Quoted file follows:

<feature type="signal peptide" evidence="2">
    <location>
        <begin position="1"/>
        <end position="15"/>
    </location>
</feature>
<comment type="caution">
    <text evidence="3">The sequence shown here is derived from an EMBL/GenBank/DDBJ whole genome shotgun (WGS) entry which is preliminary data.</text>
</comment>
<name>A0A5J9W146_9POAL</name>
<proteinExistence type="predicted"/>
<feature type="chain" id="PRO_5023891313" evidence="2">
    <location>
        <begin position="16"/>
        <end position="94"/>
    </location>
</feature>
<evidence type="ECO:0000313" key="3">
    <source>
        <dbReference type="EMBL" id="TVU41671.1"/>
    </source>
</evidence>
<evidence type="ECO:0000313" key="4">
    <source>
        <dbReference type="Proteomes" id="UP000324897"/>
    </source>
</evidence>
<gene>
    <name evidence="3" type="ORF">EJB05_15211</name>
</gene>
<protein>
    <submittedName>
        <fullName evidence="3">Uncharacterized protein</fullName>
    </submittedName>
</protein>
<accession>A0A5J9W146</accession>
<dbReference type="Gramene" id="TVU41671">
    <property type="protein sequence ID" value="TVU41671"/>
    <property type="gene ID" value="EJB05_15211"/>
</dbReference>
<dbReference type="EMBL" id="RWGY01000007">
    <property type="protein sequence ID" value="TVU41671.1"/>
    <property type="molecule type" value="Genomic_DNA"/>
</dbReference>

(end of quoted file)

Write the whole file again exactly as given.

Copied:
<feature type="signal peptide" evidence="2">
    <location>
        <begin position="1"/>
        <end position="15"/>
    </location>
</feature>
<comment type="caution">
    <text evidence="3">The sequence shown here is derived from an EMBL/GenBank/DDBJ whole genome shotgun (WGS) entry which is preliminary data.</text>
</comment>
<name>A0A5J9W146_9POAL</name>
<proteinExistence type="predicted"/>
<feature type="chain" id="PRO_5023891313" evidence="2">
    <location>
        <begin position="16"/>
        <end position="94"/>
    </location>
</feature>
<evidence type="ECO:0000313" key="3">
    <source>
        <dbReference type="EMBL" id="TVU41671.1"/>
    </source>
</evidence>
<evidence type="ECO:0000313" key="4">
    <source>
        <dbReference type="Proteomes" id="UP000324897"/>
    </source>
</evidence>
<gene>
    <name evidence="3" type="ORF">EJB05_15211</name>
</gene>
<protein>
    <submittedName>
        <fullName evidence="3">Uncharacterized protein</fullName>
    </submittedName>
</protein>
<accession>A0A5J9W146</accession>
<dbReference type="Gramene" id="TVU41671">
    <property type="protein sequence ID" value="TVU41671"/>
    <property type="gene ID" value="EJB05_15211"/>
</dbReference>
<dbReference type="EMBL" id="RWGY01000007">
    <property type="protein sequence ID" value="TVU41671.1"/>
    <property type="molecule type" value="Genomic_DNA"/>
</dbReference>